Modern day #manufacturing has evolved tremendously and I’m proud we were able to offer a glimpse of it to students nationwide who joined @SchneiderElec's virtual manufacturing tour and panel discussion as part of today’s @ShopFloorNAM's #MFGDAY2020 event. #creatorswanted pic.twitter.com/rpMrRKLGtA
— Annette Clayton (@AClaytonSE) October 2, 2020
News coverage: MFG Day was also covered by traditional publications. Watch NAM President and CEO Jay Timmons on Yahoo! Finance discussing MFG Day and the need to practice safe social behaviors to combat COVID-19. And read two op-eds by Manufacturing Institute Executive Director Carolyn Lee on the importance of MFG Day, in the Indianapolis Star and Pittsburgh Tribune-Review.
Still more to come: Be sure to join us on Tuesday, Oct. 13, at 12:00 p.m. EDT for another flagship event (presented by Walmart) on how manufacturers are stepping up in response to COVID-19. You can also find more events throughout October on CreatorsWanted.org.
And don’t forget to share your own celebrations of manufacturing by using the hashtags #MFGDay20 and #CreatorsWanted on social media.
The CDC updated its guidance on transmission of COVID-19 to clarify that it spreads through airborne transmission, CNBC reports.
What it all means: While the CDC says COVID-19 is still much more likely to be transmitted through respiratory droplets when someone sneezes, coughs, talks or breathes, it’s also possible for smaller particles of the virus to stay in the air for several minutes—or even hours—and spread between people who are more than six feet apart.
Ventilation is key: The new guidance heightens the importance of proper ventilation in fighting the spread of the virus. The CDC clarifies that most airborne transmission happens in poorly ventilated indoor spaces, especially during activities like exercise or singing that might cause people to breathe more heavily.
The recommendation: The CDC is still recommending the same behaviors as before, which include:
- Wear a mask that covers your nose and mouth;
- Social distance by staying at least six feet away from others;
- Wash your hands frequently;
- Clean high-touch surfaces often; and
- Stay home if you feel unwell.
A word from the NAM: “For months, manufacturers have gone above and beyond the recommendations of health officials to protect the health and safety of our nation’s essential workers,” said NAM Director of Labor and Employment Policy Drew Schneider. “Manufacturers are using existing ventilation systems and outdoor air to reduce airborne spread of COVID-19 by increasing air circulation, allowing outdoor air into facilities and using air purifiers. NAM members are still following CDC guidance for social distancing, face coverings and proper hygiene and will continue to retool their facilities in accordance with the recommendations of health experts.”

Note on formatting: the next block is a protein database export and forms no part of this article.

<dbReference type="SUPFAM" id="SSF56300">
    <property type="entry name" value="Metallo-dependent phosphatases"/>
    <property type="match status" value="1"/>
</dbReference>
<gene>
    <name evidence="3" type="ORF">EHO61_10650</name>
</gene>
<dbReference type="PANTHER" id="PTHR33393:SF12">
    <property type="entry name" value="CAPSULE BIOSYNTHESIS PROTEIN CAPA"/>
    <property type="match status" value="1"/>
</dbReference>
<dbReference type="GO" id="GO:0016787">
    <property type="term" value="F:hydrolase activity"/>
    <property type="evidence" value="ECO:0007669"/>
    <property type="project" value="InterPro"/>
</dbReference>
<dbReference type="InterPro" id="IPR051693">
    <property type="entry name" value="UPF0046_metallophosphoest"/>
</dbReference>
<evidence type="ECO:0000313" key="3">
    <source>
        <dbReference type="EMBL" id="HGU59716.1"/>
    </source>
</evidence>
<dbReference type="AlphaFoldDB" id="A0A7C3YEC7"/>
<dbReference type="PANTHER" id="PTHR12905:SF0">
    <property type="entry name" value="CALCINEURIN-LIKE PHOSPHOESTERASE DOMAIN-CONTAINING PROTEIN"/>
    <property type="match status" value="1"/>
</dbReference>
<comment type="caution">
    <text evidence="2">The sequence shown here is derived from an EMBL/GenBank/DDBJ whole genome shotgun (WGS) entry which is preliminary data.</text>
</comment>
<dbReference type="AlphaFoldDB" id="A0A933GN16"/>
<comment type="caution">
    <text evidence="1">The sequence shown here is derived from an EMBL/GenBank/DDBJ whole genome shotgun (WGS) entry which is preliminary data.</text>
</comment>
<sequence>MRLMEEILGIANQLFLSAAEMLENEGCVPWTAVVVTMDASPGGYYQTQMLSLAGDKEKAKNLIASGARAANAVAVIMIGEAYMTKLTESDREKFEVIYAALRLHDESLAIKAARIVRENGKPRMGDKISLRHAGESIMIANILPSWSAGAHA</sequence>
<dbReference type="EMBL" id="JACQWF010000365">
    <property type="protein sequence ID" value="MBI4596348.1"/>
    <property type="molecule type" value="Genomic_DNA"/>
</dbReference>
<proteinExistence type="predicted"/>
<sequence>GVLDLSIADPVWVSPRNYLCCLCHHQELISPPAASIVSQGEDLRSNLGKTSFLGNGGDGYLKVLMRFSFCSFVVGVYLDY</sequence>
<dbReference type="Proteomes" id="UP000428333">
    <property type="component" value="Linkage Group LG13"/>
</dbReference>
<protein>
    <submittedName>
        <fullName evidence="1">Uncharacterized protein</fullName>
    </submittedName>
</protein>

Today is MFG Day 2020—the year’s largest day of action for modern manufacturing. But it doesn’t stop there: MFG Day launches a month full of manufacturing events, as companies and educational institutions show students, parents, teachers and community leaders the great careers that manufacturing has to offer.
A new look: Thanks to the pandemic, the annual tradition of manufacturing open houses has been transformed into a series of mostly virtual events. This year’s MFG Day will be like no other, offering opportunities for more connection and participation across the industry and country without the limitations of physical events and travel. Hundreds of events will be held throughout October.
A full schedule of national, local and regional events can be found at creatorswanted.org. The Manufacturing Institute is also hosting a series of flagship virtual events, including “Creators Wanted: A Program for America’s Students” today at 12:00 p.m. EDT, presented by Salesforce, PTC and Rockwell Automation, and “Creators Wanted: A Program for America’s Teachers” on Monday, Oct. 5, at 12:00 p.m. EDT, presented by PTC. Share these programs with your networks!
A word from the MI: “As we celebrate MFG Day across the country over the next month, we are reminded of the important role that modern manufacturing plays in each of our lives. From the masks and clothes we wear to the food we eat, modern manufacturing is at the heart of our country and, as the pandemic continues, will lead the way to our recovery and renewal,” said MI Executive Director Carolyn Lee. “This year’s MFG Day, more so than ever before, is a uniquely powerful opportunity to bring awareness to the high-paying, rewarding and meaningful career opportunities in our industry and to open minds to what’s possible with a career in modern manufacturing.”